© Reuters. A general view of Dubai, following the outbreak of coronavirus disease (COVID-19), United Arab Emirates
DUBAI (Reuters) – Dubai, the business and financial hub of the United Arab Emirates (UAE), has approved a 57.1 billion dirham ($15.55 billion) budget for 2021, when the economy is expected to recover from a contraction this year, its ruler said on Sunday.
The statement did not give a comparison to actual spending in 2020, but the size of the 2021 budget is 14% below the 66.4 billion dirhams it had set for 2020.
This year’s budget had factored in economic dividends from the Expo 2020 world fair, a six-month event originally slated to begin in October but postponed for a year due to the COVID-19 pandemic.
The 2021 budget, which was approved by Dubai’s ruler Sheikh Mohammed bin Rashid Al Maktoum, takes into account the exceptional economic conditions of the fiscal year 2020 and the repercussions of the pandemic on the global economy, the statement on Sheikh Mohammed’s website said.
Dubai, with its diversified trade and tourism economy, was hit hard by a lockdown and suspension of flights earlier this year.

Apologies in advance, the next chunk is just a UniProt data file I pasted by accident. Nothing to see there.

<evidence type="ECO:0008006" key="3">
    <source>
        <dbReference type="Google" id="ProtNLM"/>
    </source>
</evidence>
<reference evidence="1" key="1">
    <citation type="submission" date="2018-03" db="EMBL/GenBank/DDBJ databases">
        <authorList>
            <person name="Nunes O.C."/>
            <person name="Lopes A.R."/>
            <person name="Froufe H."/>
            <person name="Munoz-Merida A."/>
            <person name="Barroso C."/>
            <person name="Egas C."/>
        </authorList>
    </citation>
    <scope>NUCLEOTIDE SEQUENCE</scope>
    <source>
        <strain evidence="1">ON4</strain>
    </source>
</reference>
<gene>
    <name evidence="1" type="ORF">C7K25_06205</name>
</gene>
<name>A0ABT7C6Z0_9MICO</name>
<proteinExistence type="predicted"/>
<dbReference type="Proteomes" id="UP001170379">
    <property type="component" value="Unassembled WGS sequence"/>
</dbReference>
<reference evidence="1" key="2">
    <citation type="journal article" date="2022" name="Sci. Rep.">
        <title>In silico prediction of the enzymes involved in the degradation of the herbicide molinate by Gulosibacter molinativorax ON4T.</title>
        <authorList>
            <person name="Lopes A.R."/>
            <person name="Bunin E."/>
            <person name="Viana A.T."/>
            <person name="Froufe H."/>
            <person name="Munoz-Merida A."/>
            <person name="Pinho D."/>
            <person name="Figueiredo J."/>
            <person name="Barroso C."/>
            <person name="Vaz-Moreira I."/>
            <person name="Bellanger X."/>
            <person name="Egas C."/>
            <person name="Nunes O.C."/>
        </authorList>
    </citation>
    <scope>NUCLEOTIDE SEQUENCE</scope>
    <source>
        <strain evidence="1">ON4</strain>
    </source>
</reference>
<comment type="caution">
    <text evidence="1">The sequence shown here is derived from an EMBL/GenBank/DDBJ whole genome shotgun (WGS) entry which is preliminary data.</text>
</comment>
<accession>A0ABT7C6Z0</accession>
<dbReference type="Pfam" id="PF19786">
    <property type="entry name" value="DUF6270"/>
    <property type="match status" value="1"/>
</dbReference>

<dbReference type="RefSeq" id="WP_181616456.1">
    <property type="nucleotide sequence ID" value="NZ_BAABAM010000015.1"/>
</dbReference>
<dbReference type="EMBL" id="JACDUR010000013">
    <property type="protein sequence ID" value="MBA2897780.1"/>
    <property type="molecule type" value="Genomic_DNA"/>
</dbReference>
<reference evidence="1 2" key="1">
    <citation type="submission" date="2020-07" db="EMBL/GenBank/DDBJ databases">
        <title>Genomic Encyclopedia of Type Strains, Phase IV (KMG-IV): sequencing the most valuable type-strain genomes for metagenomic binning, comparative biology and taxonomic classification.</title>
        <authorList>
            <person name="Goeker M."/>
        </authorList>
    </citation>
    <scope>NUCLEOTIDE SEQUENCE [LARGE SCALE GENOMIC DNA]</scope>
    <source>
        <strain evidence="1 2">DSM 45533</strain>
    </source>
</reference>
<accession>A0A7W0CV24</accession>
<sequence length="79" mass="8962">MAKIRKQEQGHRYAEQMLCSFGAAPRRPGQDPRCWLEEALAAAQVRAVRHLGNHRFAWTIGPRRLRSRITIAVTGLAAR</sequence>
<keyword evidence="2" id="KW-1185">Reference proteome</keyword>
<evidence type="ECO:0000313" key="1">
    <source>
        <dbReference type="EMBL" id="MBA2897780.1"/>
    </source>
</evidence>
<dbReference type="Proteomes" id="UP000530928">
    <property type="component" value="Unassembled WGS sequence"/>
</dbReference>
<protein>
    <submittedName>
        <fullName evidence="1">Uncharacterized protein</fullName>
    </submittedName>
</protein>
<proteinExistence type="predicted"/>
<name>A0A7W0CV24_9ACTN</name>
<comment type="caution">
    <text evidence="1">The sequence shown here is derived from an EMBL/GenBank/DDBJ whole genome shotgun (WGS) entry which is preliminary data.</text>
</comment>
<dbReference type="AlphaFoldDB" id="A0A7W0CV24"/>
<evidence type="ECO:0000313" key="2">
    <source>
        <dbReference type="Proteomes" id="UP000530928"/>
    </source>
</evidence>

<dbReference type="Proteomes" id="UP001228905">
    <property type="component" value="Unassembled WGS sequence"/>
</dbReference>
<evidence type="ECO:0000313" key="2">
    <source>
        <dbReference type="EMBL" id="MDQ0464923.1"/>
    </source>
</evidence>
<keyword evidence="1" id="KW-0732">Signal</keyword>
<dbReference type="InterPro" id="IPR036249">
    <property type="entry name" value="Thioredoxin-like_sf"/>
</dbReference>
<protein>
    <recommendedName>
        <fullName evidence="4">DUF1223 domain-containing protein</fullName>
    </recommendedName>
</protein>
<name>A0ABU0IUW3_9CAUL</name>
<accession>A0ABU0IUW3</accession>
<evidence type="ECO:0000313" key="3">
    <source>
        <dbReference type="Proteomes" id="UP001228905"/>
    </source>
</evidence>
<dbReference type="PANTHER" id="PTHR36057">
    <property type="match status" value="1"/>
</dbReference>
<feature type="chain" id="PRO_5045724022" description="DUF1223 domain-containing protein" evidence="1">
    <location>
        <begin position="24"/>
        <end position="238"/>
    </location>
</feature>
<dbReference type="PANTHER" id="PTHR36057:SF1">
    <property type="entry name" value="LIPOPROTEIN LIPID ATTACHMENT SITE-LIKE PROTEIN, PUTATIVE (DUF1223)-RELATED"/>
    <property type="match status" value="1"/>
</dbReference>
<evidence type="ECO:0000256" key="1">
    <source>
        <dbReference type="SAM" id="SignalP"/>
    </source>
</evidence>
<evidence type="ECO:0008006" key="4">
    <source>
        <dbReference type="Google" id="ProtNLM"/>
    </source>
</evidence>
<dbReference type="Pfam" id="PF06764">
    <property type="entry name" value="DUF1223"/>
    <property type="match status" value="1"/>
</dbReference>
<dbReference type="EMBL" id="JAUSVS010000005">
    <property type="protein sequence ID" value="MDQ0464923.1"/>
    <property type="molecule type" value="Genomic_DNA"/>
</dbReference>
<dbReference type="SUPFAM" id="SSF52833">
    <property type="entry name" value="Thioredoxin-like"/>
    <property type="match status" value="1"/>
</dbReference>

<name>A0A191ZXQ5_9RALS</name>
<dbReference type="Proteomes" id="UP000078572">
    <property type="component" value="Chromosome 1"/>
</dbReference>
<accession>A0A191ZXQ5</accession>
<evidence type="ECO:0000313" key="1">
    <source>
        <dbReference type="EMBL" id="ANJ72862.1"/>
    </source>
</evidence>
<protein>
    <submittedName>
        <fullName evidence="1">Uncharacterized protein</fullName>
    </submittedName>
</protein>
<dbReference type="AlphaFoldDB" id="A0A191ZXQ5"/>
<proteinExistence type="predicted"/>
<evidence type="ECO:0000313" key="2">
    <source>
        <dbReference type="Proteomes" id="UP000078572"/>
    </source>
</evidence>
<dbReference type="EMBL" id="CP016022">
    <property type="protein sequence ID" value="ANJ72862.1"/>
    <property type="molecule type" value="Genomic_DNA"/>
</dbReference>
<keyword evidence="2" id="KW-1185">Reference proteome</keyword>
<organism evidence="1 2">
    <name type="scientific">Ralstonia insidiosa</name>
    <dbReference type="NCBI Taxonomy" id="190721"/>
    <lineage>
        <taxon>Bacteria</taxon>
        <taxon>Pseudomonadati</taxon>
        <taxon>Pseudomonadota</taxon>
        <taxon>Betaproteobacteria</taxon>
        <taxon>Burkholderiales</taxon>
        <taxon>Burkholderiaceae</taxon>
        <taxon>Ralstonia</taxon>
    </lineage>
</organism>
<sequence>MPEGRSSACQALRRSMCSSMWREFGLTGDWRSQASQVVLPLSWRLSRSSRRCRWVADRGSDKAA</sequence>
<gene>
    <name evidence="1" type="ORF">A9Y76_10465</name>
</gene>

The economy is expected to contract 6.2% in 2020 before growing 4% in 2021, supported by the continued recovery of economic activities, it said.
The statement said Dubai is expected to achieve public revenues of 52.314 billion dirhams, despite the economic incentive measures adopted by the government to reduce some fees and freeze fee increases.
Non-tax revenues, which come from state fees on various services, account for 59% of the total expected revenues, while tax revenues account for 31% and government investment revenues 6%.
This means Dubai is expected to post a deficit of 4.786 billion dirhams in 2021, up from the 2.4 billion dirhams deficit budgeted in 2020.
The public revenue forecast is based on ongoing operations in the emirate and does not rely on oil revenues. Oil revenues account for 4% of the total projected revenues for the fiscal year 2021.
The government also approved 9% of spending to maintain the volume of investment in infrastructure.
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